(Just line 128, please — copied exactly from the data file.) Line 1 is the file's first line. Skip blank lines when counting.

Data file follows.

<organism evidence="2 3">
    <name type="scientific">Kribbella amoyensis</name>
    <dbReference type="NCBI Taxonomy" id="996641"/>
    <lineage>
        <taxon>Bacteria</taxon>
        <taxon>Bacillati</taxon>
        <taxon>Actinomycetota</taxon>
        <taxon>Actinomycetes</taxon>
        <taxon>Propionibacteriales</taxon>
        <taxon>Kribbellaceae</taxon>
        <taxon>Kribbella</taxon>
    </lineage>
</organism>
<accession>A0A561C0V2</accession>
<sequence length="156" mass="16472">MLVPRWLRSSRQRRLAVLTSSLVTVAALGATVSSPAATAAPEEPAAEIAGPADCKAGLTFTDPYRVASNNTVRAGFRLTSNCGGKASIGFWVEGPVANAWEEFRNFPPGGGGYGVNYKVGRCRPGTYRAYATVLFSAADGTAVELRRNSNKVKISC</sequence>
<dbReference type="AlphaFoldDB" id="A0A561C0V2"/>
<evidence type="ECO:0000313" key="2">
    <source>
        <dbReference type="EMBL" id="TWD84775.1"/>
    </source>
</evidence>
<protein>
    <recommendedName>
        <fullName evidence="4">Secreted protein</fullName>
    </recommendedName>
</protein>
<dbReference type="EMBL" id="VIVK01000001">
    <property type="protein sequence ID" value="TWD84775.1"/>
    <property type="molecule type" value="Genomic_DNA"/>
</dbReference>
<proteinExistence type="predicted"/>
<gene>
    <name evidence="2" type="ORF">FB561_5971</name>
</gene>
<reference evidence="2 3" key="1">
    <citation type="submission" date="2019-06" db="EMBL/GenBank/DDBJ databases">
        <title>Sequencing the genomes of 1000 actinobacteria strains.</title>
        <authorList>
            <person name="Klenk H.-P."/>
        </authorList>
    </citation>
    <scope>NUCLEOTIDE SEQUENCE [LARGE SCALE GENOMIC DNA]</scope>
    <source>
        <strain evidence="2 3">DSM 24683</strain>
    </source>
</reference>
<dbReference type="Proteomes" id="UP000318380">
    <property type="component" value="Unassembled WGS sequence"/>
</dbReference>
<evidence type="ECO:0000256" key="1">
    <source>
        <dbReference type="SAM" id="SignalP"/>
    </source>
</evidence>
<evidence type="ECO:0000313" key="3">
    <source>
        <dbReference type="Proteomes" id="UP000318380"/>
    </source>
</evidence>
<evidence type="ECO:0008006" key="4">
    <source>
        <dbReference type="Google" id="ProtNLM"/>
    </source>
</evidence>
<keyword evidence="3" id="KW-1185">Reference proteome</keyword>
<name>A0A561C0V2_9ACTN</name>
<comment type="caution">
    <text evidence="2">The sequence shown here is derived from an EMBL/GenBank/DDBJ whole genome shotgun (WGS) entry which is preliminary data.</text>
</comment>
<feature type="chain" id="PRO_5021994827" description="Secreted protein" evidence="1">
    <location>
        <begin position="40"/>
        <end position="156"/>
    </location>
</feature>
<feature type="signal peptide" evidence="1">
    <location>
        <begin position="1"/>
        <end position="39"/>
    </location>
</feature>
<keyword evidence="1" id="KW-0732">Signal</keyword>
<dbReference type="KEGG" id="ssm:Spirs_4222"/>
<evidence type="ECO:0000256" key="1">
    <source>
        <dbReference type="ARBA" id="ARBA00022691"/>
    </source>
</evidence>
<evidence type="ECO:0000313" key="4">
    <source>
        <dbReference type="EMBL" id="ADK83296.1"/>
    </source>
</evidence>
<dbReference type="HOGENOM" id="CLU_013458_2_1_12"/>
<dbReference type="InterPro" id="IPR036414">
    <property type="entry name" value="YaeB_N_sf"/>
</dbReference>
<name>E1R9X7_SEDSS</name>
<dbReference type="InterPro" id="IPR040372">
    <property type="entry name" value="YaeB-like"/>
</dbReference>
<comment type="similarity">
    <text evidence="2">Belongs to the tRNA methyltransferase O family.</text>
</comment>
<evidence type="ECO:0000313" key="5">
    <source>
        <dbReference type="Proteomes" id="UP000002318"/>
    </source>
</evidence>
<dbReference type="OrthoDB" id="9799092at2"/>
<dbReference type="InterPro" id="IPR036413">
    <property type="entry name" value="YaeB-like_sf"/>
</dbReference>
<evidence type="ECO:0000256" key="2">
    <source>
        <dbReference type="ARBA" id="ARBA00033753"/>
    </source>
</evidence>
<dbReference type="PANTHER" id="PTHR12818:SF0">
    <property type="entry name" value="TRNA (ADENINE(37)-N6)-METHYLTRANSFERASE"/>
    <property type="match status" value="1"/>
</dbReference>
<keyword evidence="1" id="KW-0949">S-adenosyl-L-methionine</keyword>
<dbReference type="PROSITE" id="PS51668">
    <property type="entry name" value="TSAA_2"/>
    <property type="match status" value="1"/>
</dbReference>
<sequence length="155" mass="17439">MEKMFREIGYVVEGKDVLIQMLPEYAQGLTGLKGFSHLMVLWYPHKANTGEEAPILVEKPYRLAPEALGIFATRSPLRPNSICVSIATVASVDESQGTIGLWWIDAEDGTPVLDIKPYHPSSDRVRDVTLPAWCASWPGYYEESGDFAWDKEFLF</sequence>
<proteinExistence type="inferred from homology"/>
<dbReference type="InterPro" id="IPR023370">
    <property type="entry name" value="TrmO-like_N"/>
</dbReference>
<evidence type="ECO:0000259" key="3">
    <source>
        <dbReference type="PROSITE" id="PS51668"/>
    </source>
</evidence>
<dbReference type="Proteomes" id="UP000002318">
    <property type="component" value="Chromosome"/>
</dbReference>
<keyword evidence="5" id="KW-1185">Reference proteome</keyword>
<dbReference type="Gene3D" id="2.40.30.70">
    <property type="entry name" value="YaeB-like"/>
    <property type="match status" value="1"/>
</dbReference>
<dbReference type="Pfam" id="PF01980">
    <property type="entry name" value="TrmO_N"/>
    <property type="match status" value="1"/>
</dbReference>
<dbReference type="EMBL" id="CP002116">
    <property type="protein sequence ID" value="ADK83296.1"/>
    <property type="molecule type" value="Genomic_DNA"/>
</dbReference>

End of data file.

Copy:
<sequence length="155" mass="17439">MEKMFREIGYVVEGKDVLIQMLPEYAQGLTGLKGFSHLMVLWYPHKANTGEEAPILVEKPYRLAPEALGIFATRSPLRPNSICVSIATVASVDESQGTIGLWWIDAEDGTPVLDIKPYHPSSDRVRDVTLPAWCASWPGYYEESGDFAWDKEFLF</sequence>